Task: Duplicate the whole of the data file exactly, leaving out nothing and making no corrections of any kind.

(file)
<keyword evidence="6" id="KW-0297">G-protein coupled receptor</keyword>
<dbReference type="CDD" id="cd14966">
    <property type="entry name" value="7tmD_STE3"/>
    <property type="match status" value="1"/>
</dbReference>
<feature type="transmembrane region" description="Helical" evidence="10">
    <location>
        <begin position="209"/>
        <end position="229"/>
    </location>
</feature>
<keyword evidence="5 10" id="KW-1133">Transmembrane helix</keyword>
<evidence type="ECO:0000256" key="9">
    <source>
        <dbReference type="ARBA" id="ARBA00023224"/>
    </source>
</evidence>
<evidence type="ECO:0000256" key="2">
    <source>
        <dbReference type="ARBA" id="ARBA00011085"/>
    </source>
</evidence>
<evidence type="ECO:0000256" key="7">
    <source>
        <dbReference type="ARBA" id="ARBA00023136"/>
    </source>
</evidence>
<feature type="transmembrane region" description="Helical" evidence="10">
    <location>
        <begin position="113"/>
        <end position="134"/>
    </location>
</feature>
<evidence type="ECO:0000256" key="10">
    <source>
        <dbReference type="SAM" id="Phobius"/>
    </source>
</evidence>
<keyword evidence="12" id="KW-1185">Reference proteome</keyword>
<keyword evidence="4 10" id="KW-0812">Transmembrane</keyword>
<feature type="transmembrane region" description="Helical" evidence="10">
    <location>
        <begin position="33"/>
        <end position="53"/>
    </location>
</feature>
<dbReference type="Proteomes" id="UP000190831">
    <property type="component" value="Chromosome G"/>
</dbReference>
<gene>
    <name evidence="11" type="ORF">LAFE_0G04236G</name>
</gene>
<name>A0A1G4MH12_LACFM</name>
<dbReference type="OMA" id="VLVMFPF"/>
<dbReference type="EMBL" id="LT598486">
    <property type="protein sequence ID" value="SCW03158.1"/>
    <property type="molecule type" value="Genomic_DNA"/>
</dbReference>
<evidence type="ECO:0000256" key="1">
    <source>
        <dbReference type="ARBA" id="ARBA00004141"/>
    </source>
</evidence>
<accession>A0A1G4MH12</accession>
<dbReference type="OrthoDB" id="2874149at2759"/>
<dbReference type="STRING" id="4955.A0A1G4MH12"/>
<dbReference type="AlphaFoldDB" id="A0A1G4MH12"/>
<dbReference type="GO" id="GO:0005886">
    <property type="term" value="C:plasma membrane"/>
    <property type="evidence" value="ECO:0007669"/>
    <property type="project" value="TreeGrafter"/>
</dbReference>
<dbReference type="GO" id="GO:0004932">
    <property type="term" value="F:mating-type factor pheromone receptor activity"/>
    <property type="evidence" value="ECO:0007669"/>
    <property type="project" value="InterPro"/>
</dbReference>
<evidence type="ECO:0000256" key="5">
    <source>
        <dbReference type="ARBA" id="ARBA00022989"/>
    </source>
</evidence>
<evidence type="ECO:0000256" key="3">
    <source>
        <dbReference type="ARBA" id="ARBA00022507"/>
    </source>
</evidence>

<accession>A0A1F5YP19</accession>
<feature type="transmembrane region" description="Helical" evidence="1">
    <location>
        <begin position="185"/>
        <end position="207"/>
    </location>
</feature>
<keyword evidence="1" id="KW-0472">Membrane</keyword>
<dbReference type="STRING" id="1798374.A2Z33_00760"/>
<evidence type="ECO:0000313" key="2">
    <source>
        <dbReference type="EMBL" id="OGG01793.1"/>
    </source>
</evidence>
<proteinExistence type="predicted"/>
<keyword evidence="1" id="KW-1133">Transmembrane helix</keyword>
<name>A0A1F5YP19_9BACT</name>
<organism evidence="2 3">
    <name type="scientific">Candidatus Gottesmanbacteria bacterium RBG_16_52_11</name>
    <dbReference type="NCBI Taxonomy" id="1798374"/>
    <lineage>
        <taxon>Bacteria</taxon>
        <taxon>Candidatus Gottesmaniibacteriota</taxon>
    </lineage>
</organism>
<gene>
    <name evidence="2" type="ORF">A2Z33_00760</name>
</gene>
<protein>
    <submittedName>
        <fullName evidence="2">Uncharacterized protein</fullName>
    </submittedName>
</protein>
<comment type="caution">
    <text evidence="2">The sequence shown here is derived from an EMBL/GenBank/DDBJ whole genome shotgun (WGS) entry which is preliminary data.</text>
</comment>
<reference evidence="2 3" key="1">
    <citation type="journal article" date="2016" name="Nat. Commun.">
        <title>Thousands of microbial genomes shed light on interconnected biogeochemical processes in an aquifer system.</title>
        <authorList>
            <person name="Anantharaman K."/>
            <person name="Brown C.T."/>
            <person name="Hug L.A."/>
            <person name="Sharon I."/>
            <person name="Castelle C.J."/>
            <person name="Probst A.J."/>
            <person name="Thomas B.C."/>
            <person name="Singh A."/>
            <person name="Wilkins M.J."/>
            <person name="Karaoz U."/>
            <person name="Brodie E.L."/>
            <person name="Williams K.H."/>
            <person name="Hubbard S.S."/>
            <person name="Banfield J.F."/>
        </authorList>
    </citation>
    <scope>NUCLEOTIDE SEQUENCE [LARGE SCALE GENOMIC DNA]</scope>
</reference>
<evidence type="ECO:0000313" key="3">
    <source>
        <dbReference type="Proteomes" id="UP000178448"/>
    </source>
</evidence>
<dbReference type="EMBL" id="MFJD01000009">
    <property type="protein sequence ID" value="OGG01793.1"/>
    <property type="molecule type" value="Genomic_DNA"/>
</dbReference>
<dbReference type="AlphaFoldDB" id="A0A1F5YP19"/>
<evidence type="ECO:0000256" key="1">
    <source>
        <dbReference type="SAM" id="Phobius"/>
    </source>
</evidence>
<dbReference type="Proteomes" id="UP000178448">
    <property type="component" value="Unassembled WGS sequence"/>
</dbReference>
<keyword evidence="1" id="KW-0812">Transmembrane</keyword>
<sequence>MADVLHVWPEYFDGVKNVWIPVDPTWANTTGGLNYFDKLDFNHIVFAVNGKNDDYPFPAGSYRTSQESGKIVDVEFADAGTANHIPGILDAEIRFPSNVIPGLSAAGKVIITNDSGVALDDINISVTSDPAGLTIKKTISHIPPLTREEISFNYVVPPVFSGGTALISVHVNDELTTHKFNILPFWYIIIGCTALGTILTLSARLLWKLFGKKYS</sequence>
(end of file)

<keyword evidence="6" id="KW-0297">G-protein coupled receptor</keyword>
<dbReference type="CDD" id="cd14966">
    <property type="entry name" value="7tmD_STE3"/>
    <property type="match status" value="1"/>
</dbReference>
<feature type="transmembrane region" description="Helical" evidence="10">
    <location>
        <begin position="209"/>
        <end position="229"/>
    </location>
</feature>
<keyword evidence="5 10" id="KW-1133">Transmembrane helix</keyword>
<evidence type="ECO:0000256" key="9">
    <source>
        <dbReference type="ARBA" id="ARBA00023224"/>
    </source>
</evidence>
<evidence type="ECO:0000256" key="2">
    <source>
        <dbReference type="ARBA" id="ARBA00011085"/>
    </source>
</evidence>
<evidence type="ECO:0000256" key="7">
    <source>
        <dbReference type="ARBA" id="ARBA00023136"/>
    </source>
</evidence>
<feature type="transmembrane region" description="Helical" evidence="10">
    <location>
        <begin position="113"/>
        <end position="134"/>
    </location>
</feature>
<evidence type="ECO:0000256" key="10">
    <source>
        <dbReference type="SAM" id="Phobius"/>
    </source>
</evidence>
<keyword evidence="12" id="KW-1185">Reference proteome</keyword>
<keyword evidence="4 10" id="KW-0812">Transmembrane</keyword>
<feature type="transmembrane region" description="Helical" evidence="10">
    <location>
        <begin position="33"/>
        <end position="53"/>
    </location>
</feature>
<dbReference type="Proteomes" id="UP000190831">
    <property type="component" value="Chromosome G"/>
</dbReference>
<gene>
    <name evidence="11" type="ORF">LAFE_0G04236G</name>
</gene>
<name>A0A1G4MH12_LACFM</name>
<dbReference type="OMA" id="VLVMFPF"/>
<dbReference type="EMBL" id="LT598486">
    <property type="protein sequence ID" value="SCW03158.1"/>
    <property type="molecule type" value="Genomic_DNA"/>
</dbReference>
<evidence type="ECO:0000256" key="1">
    <source>
        <dbReference type="ARBA" id="ARBA00004141"/>
    </source>
</evidence>
<accession>A0A1G4MH12</accession>
<dbReference type="OrthoDB" id="2874149at2759"/>
<dbReference type="STRING" id="4955.A0A1G4MH12"/>
<dbReference type="AlphaFoldDB" id="A0A1G4MH12"/>
<dbReference type="GO" id="GO:0005886">
    <property type="term" value="C:plasma membrane"/>
    <property type="evidence" value="ECO:0007669"/>
    <property type="project" value="TreeGrafter"/>
</dbReference>
<dbReference type="GO" id="GO:0004932">
    <property type="term" value="F:mating-type factor pheromone receptor activity"/>
    <property type="evidence" value="ECO:0007669"/>
    <property type="project" value="InterPro"/>
</dbReference>
<evidence type="ECO:0000256" key="5">
    <source>
        <dbReference type="ARBA" id="ARBA00022989"/>
    </source>
</evidence>
<evidence type="ECO:0000256" key="3">
    <source>
        <dbReference type="ARBA" id="ARBA00022507"/>
    </source>
</evidence>

<accession>A0A1F5YP19</accession>
<feature type="transmembrane region" description="Helical" evidence="1">
    <location>
        <begin position="185"/>
        <end position="207"/>
    </location>
</feature>
<keyword evidence="1" id="KW-0472">Membrane</keyword>
<dbReference type="STRING" id="1798374.A2Z33_00760"/>
<evidence type="ECO:0000313" key="2">
    <source>
        <dbReference type="EMBL" id="OGG01793.1"/>
    </source>
</evidence>
<proteinExistence type="predicted"/>
<keyword evidence="1" id="KW-1133">Transmembrane helix</keyword>
<name>A0A1F5YP19_9BACT</name>
<organism evidence="2 3">
    <name type="scientific">Candidatus Gottesmanbacteria bacterium RBG_16_52_11</name>
    <dbReference type="NCBI Taxonomy" id="1798374"/>
    <lineage>
        <taxon>Bacteria</taxon>
        <taxon>Candidatus Gottesmaniibacteriota</taxon>
    </lineage>
</organism>
<gene>
    <name evidence="2" type="ORF">A2Z33_00760</name>
</gene>
<protein>
    <submittedName>
        <fullName evidence="2">Uncharacterized protein</fullName>
    </submittedName>
</protein>
<comment type="caution">
    <text evidence="2">The sequence shown here is derived from an EMBL/GenBank/DDBJ whole genome shotgun (WGS) entry which is preliminary data.</text>
</comment>
<reference evidence="2 3" key="1">
    <citation type="journal article" date="2016" name="Nat. Commun.">
        <title>Thousands of microbial genomes shed light on interconnected biogeochemical processes in an aquifer system.</title>
        <authorList>
            <person name="Anantharaman K."/>
            <person name="Brown C.T."/>
            <person name="Hug L.A."/>
            <person name="Sharon I."/>
            <person name="Castelle C.J."/>
            <person name="Probst A.J."/>
            <person name="Thomas B.C."/>
            <person name="Singh A."/>
            <person name="Wilkins M.J."/>
            <person name="Karaoz U."/>
            <person name="Brodie E.L."/>
            <person name="Williams K.H."/>
            <person name="Hubbard S.S."/>
            <person name="Banfield J.F."/>
        </authorList>
    </citation>
    <scope>NUCLEOTIDE SEQUENCE [LARGE SCALE GENOMIC DNA]</scope>
</reference>
<evidence type="ECO:0000313" key="3">
    <source>
        <dbReference type="Proteomes" id="UP000178448"/>
    </source>
</evidence>
<dbReference type="EMBL" id="MFJD01000009">
    <property type="protein sequence ID" value="OGG01793.1"/>
    <property type="molecule type" value="Genomic_DNA"/>
</dbReference>
<dbReference type="AlphaFoldDB" id="A0A1F5YP19"/>
<evidence type="ECO:0000256" key="1">
    <source>
        <dbReference type="SAM" id="Phobius"/>
    </source>
</evidence>
<dbReference type="Proteomes" id="UP000178448">
    <property type="component" value="Unassembled WGS sequence"/>
</dbReference>
<keyword evidence="1" id="KW-0812">Transmembrane</keyword>
<sequence>MADVLHVWPEYFDGVKNVWIPVDPTWANTTGGLNYFDKLDFNHIVFAVNGKNDDYPFPAGSYRTSQESGKIVDVEFADAGTANHIPGILDAEIRFPSNVIPGLSAAGKVIITNDSGVALDDINISVTSDPAGLTIKKTISHIPPLTREEISFNYVVPPVFSGGTALISVHVNDELTTHKFNILPFWYIIIGCTALGTILTLSARLLWKLFGKKYS</sequence>